On the School Front

Two articles caught my eye in the food/health sections today, both having to do with school-age children. The first, “Students Give Up Wheels for Their Own Two Feet” talked about a movement started in Italy to get children back into walking to school. The children travel on “bus routes” with a “driver” – they’re really being walked to school in a group by a staff member. (In Chinese, people say “I took the number 11 bus,” meaning “I walked,” the two legs resembling the number 11.) Apparently the children are sometimes more excited about the walk than their parents – the number of children “riding the bus” increases during snowy days! And they are quite proud to not only be walking for exercise (the program started as a response to increasing obesity rates), but also to be doing something for the environment.

This caught my attention because at our neighborhood elementary school, although you’ll see a number of children being walked in by assorted relatives, most are being driven and on days when the train cuts off traffic for a few minutes, the dropoff line of idling cars can stretch down the block and around the corner. I know that many parents drop their children on the way to work, some have to go to multiple schools to drop off more than one child, some neighborhoods are just not safe, there are a million other reasons to drive. But really, if your child attends a neighborhood school, isn’t part of the benefit that it’s close enough that you can walk him or her there? I suspect, sadly, that much of the driving is just habit. As Roger L. Mackett, a professor at the Center for Transport Studies at University College in London comments in the article, “It’s quite a lot of effort to keep it going,” he said. “It’s always easier to put children in the back of the car. Once you’ve got your two or three cars, it takes effort not to use them.” (For more on that, see Maureen Dowd’s op/ed piece, “No More Hummer Nation”!) Maybe getting into the habit of getting up a few minutes earlier and walking the kids to school would be healthier for the entire family – something to ponder for next year’s Lent? Maybe it would become a habit and driving would no longer seem like the only option.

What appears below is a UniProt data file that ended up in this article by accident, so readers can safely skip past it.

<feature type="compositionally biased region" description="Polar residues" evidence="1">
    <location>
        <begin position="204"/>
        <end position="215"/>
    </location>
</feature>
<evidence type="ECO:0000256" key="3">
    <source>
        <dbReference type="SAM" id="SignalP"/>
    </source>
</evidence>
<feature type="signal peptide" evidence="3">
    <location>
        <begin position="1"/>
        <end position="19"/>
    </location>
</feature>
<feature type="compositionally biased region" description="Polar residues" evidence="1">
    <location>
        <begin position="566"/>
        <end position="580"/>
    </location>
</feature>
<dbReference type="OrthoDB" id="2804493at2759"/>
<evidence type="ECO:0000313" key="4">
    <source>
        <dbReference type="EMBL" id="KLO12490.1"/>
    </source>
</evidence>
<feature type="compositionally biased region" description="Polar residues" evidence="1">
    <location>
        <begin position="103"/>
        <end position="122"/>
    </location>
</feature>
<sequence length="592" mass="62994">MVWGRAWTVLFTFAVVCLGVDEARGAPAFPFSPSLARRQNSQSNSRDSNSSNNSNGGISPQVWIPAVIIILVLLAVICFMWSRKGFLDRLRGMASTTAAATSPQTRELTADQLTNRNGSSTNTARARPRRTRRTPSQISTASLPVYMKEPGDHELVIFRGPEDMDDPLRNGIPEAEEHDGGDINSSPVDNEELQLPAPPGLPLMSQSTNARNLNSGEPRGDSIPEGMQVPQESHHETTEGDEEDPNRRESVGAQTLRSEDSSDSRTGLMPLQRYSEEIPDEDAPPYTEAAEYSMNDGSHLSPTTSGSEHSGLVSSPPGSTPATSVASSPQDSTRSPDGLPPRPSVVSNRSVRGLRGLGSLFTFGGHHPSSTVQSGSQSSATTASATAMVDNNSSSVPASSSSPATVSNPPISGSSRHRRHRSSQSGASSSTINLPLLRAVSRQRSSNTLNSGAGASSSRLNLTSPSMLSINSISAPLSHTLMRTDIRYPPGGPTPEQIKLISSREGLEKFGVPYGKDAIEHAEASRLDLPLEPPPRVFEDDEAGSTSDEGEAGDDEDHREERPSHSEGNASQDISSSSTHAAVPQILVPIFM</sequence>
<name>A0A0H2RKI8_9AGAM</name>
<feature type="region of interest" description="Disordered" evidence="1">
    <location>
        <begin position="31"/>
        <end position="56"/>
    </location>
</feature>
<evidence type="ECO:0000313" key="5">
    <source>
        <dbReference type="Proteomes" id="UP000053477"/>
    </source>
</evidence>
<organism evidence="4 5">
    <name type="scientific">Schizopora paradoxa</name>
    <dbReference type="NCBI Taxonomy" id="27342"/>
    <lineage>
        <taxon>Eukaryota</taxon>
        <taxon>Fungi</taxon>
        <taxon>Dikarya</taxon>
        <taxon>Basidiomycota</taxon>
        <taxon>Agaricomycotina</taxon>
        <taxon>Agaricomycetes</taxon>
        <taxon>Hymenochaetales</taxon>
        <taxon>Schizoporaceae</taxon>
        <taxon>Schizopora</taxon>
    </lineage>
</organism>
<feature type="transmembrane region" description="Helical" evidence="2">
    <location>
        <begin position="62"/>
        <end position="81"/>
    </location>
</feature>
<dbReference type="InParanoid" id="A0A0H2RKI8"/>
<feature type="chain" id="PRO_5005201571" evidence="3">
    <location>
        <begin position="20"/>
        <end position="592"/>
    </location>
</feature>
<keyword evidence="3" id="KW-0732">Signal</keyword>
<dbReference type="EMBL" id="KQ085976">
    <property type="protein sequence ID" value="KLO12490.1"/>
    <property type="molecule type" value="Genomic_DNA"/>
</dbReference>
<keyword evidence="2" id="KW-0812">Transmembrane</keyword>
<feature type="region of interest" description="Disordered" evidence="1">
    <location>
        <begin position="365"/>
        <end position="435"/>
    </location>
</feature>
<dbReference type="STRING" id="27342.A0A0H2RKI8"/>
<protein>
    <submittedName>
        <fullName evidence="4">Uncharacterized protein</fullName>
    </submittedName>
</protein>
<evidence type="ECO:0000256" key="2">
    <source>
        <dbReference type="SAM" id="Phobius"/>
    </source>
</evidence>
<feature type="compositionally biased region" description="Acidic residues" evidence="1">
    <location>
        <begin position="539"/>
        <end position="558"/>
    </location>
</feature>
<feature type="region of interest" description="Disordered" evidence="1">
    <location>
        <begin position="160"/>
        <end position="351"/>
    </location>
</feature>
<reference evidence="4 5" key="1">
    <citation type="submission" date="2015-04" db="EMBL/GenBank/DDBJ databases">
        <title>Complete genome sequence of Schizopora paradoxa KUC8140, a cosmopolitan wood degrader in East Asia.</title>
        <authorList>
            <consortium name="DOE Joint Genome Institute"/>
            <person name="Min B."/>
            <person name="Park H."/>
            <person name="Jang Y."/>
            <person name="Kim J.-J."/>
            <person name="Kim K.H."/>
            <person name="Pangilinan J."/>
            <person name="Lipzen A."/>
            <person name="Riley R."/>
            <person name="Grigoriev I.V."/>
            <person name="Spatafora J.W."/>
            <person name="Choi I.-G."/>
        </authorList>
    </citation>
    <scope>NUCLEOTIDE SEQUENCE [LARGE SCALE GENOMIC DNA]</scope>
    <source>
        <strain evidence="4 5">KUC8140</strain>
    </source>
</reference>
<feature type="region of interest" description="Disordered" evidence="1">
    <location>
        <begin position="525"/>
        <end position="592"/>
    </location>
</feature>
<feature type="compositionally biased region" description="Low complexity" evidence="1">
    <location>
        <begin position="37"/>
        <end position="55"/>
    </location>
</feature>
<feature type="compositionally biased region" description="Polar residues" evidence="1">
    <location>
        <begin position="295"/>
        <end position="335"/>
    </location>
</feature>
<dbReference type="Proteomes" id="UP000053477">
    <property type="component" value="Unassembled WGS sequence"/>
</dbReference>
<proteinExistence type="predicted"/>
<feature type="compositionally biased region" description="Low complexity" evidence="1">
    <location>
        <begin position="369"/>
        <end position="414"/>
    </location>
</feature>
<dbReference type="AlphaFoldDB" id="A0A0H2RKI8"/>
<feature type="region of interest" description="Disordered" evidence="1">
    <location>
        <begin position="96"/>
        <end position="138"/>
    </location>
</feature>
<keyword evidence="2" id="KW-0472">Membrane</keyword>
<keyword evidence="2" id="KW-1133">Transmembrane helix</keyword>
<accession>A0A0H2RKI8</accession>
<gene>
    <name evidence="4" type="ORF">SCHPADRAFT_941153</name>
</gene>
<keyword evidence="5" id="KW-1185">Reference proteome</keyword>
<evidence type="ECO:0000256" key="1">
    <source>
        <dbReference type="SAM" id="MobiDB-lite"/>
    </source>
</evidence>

The second piece is also about school children – Tara Parker-Pope’s blog entry on “Slowing Down School Lunches”, in which she interviews Dr. Arthur Agatston, cardiologist and creator of the South Beach Diet, about what should be done to make school lunches healthier. The interview is definitely worth a read, and I love the conclusion:

School is the center. Remember those stop smoking campaigns that were taught at school? Kids would come home and throw parents’ cigarettes away. School is where you have the kids. School can be the most efficient way to spread good habits. I think having the kids sit at a family table and get used to it at schools — and then bring the parents in to encourage that at home — that would be huge.

Also check out the link to Agatston’s research foundation findings at http://agatstonresearchfoundation.org/HOPS_Study_Preliminary_Results_HOPS_1_and_HOPS_2.pdf.

It’s good to see schools trying to help with obesity and healthy eating – let’s make sure we start the trend at home and support what they’re doing!

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